»Protection of the environment is not a lip service to us, but part of our corporate strategy in particular in the course of our expansion.«
Wybcke Meier, Managing Director TUI Cruises
Finely interlocking technologies
Substantial savings are likewise made by the systematic lighting controls and the use of low-energy LED bulbs. And when the ship is plying the waves in Northern Europe, the cutting-edge air conditioning draws assistance from the cool seawater. “It’s important for all these ideas and techniques to dovetail and to function smoothly,” says Ryan Eickholt.
Ship’s engineers will tell you it takes at least a year for all the systems on board a new vessel to settle. After 19 months under construction, Mein Schiff 3 first weighed anchor in mid-June 2014 – so today she has been at sea for just three months. Ryan Eickholt and his crew have come up with some pragmatic, environment-friendly solutions in response to the “technical challenges”, as he puts it in his upbeat American style.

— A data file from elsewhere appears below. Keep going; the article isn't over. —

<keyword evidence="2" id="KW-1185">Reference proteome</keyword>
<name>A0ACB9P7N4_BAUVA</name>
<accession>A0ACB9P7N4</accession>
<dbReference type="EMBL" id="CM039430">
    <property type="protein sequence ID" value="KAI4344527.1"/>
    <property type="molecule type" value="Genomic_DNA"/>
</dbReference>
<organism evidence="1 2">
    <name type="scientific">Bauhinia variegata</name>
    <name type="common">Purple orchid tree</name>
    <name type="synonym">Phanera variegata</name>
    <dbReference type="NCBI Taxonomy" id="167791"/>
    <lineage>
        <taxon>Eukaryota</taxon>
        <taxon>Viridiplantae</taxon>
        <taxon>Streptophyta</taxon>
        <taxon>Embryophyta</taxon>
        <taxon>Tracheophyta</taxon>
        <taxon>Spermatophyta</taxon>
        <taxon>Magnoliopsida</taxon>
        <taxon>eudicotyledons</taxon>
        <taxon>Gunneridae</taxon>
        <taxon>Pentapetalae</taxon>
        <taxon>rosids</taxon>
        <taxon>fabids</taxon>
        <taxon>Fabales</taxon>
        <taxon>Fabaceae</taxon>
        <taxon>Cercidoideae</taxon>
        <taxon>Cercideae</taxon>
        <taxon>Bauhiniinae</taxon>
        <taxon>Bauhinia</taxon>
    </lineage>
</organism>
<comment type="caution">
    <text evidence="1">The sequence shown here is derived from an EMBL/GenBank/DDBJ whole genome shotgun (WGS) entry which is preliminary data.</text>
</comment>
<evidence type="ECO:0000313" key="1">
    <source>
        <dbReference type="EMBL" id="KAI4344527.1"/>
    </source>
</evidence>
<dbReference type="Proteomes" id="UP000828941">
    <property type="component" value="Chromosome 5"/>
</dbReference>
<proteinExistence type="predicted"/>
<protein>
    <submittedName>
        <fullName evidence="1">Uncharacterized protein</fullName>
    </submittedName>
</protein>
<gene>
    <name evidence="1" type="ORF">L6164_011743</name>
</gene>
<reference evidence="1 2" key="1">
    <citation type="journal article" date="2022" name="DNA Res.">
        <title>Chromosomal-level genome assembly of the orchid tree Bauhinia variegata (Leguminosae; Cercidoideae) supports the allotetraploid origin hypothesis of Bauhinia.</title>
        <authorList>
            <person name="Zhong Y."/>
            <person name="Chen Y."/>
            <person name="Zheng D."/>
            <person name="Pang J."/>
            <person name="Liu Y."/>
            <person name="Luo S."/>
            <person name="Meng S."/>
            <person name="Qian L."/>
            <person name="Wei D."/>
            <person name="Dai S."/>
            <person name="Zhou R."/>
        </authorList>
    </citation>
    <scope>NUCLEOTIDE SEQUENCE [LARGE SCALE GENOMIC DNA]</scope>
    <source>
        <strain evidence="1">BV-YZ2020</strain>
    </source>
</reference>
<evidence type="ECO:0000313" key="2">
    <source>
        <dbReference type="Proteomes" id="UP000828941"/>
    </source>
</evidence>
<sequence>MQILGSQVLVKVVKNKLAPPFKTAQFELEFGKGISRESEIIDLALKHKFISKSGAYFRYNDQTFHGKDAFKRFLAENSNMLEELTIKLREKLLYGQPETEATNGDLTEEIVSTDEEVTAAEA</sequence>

One example is the combined system for waste gas treatment, which consists of a desulphurisation unit and a catalytic reactor. The prototype was especially developed for Mein Schiff 3. The system is 60 metres tall and runs though all the decks, and it is the reason why this vessel has a reputation for hardly producing any waste gas at all.
“This is where the exhaust air is cleaned and filtered. Pollutants are washed out in several stages, like in a super-size shower,” says Ryan Eickholt. That means a significant reduction in sulphur oxides (by up to 99 per cent) and a major reduction in particulate matter (up to 60 per cent) and nitrous gases (up to 75 per cent). “We want our systems to be perfectly calibrated as fast as possible,” says Ryan Eickholt. “After all, our aim is to set new standards for the sector with the technology we have installed.”